By Laurent Lamothe
On Sunday 12 January 2020, Haitians remember the 2010 ‘Armageddon’ of an earthquake that set us back 50 years. The devastation to infrastructure was catastrophic, and the loss of life devastating. Our experience in Haiti in 2010 saw us tackle the mammoth task of re-housing 1.5 million people, and rebuilding critical infrastructure with very limited resources.
In remembering this day, I believe as global citizens, we no longer have the luxury of debating whether climate change exists or not. The effects, from long periods of drought, more frequent wildfires and loss of sea ice to an increase in the number, duration and intensity of tropical storms, are being felt around the world with an intensity that highlight the immediate need for immediate action.
Currently, Australia is battling catastrophic wildfires that since September, 17.9 million acres of Australia have burned in one of the country’s worst fire seasons on record. A staggering 500 million animals are estimated dead in Australia’s fires.
2019, Cyclone Idai tore through South Africa, taking the lives of hundreds and injuring and displacing thousands. According to the UN natural disaster affected more than 1.9 million people across the region, most requiring humanitarian assistance.
In the Horn of Africa and in West Africa, droughts and flooding are frequent and intense. In the Sahel region, prolonged droughts exacerbate desertification, while the rise in sea levels in the coastal cities of West Africa, from Ghana to Benin, is ravaging farming and fishing communities.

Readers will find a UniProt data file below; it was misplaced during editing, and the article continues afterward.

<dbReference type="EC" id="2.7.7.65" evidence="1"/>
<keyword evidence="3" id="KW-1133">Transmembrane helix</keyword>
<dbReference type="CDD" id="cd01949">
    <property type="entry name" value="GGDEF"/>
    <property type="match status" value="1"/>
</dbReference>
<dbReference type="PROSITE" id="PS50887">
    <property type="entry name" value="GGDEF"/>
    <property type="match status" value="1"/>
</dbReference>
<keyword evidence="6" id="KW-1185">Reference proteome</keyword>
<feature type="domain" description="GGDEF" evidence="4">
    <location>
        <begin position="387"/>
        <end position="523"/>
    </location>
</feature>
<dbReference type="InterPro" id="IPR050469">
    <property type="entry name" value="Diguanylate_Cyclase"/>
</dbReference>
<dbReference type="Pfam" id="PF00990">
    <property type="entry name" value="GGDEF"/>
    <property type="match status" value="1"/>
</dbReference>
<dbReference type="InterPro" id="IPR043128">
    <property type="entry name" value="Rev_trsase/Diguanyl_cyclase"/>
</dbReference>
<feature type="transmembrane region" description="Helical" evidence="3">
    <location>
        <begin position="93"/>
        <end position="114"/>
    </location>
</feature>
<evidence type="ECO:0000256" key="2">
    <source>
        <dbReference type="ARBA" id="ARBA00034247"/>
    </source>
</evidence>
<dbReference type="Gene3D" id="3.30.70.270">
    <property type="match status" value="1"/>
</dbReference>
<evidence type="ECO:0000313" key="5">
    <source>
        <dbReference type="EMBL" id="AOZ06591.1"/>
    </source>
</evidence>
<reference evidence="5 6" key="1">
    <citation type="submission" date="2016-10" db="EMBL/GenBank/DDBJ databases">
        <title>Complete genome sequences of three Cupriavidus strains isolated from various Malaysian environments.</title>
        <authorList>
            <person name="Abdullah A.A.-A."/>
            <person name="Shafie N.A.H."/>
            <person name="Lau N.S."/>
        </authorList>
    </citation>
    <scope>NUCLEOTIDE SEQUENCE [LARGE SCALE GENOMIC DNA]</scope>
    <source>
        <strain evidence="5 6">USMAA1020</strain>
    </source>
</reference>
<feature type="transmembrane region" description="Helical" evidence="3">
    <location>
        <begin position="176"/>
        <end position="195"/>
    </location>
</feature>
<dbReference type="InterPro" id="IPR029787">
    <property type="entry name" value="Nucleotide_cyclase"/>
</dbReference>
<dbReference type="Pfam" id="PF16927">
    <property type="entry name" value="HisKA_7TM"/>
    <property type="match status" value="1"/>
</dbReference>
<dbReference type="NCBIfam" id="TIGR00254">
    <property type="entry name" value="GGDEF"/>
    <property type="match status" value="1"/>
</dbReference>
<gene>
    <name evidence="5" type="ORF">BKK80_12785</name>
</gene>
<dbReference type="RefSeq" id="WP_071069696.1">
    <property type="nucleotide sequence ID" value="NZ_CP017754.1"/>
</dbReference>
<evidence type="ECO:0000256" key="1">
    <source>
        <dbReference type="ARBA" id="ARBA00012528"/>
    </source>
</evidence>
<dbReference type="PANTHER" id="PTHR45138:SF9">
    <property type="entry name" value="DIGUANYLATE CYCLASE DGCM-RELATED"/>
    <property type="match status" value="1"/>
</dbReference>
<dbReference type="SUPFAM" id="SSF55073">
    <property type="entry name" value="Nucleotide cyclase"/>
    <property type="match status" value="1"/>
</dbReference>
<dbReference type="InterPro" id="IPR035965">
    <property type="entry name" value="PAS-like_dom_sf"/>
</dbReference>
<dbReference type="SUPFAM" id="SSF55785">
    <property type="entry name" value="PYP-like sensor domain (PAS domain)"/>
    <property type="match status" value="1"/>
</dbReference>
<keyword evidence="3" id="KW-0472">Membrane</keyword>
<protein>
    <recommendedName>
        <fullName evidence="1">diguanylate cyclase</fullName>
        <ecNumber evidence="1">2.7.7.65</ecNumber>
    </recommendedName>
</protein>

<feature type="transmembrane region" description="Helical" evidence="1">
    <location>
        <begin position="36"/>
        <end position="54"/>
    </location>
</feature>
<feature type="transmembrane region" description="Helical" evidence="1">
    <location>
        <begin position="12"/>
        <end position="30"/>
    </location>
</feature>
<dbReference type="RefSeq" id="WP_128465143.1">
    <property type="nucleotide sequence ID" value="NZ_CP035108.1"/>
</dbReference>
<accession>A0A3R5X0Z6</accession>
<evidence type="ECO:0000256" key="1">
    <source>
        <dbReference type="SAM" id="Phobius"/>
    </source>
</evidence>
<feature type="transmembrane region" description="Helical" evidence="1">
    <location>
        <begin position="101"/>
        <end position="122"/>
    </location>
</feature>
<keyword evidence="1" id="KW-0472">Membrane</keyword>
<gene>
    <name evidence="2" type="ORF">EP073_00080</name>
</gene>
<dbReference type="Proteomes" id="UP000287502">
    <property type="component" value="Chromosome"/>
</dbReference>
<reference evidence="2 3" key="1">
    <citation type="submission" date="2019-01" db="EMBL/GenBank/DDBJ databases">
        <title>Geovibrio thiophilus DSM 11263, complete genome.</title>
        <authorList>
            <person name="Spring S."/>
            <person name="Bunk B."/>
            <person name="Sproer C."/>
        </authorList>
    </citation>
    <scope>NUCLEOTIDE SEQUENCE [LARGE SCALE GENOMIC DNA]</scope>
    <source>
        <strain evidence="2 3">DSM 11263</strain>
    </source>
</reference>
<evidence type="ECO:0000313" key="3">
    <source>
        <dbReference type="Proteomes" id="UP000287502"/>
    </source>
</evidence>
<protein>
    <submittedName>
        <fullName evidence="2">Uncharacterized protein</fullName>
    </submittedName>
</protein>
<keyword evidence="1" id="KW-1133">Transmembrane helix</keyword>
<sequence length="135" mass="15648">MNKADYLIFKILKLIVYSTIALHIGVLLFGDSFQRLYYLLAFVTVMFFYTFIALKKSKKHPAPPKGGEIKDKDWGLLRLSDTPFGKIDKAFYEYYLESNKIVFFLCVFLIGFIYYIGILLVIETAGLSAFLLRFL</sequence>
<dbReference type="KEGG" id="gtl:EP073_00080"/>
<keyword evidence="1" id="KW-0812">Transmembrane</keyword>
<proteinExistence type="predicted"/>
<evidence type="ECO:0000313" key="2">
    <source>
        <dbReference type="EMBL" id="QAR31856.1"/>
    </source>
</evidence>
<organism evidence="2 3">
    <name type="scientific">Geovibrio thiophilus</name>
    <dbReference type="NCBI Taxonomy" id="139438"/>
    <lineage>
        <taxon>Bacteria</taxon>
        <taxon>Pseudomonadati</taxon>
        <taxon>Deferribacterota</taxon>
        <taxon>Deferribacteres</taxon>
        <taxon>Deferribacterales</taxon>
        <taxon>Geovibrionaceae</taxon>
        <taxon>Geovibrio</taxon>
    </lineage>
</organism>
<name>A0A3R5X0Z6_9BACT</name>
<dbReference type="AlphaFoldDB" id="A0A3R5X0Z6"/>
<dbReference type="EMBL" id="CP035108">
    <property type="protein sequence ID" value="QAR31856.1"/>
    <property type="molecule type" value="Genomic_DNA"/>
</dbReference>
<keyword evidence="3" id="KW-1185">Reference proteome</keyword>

Floods in South Asia have taken more than 100 lives and annually wildfires burn across Australia. In Europe and parts of the US, temperatures have reached record highs.
Besides its captivating beauty, one thing Caribbean nations have in common is vulnerability to frequent and costly natural disasters. In a study conducted CRED between 1994 and 2013, which included 6,873 natural disasters worldwide, it found that natural disasters in the Caribbean claimed 1.35 million lives or almost 68,000 lives on average each year, and affected 218 million people per annum during this 20-year period.
No region is immune, and it is for this reason that we need to see nations group together to tackle the impact of climate change.
In 2017, along with fellow politicians and philanthropists, the world’s first “Climate-Smart Zone” and Accelerator was established. The Accelerator has created an unprecedented coalition including 26 countries and over 40 private and public sector partners which will implement climate solutions for resilience, renewable energy, development of sustainable cities, oceans and transportation. This climate-smart zone will not only protect the region but create jobs and a new economy based on climate-smart infrastructure.
The Caribbean Accelerator has a vision which builds from the strategies of regional governments and agencies, including CARICOM and OECS. Although newly launch, it has already started to lay the foundations for success with initial Caribbean Climate-Smart projects. Notably, the Inter-American Development Bank announced that it will partner with the Accelerator to program and implement the $1 billion in funds that it pledged at President Macron’s Paris One Planet summit.
As a not-for-profit organization, a climate-smart zone modernizes digital, physical and social infrastructure to address the challenges of climate change, and secure a low carbon future for the region. Ultimately it is able to build more resilient countries, cities and industries through private and public partnerships. This model can be replicated in other regions, and regional leaders should consider the opportunities and solutions that this type of initiative could bring to its region.
I believe that through partnerships, such as the one formed in the Caribbean, other regions around the world will the ability to transform communities and economies to better withstand the effects of climate change. Because these partnerships present the opportunity to fast-track climate action and economic growth, through sustainable development.
For more information visit https://www.caribbeanaccelerator.org/home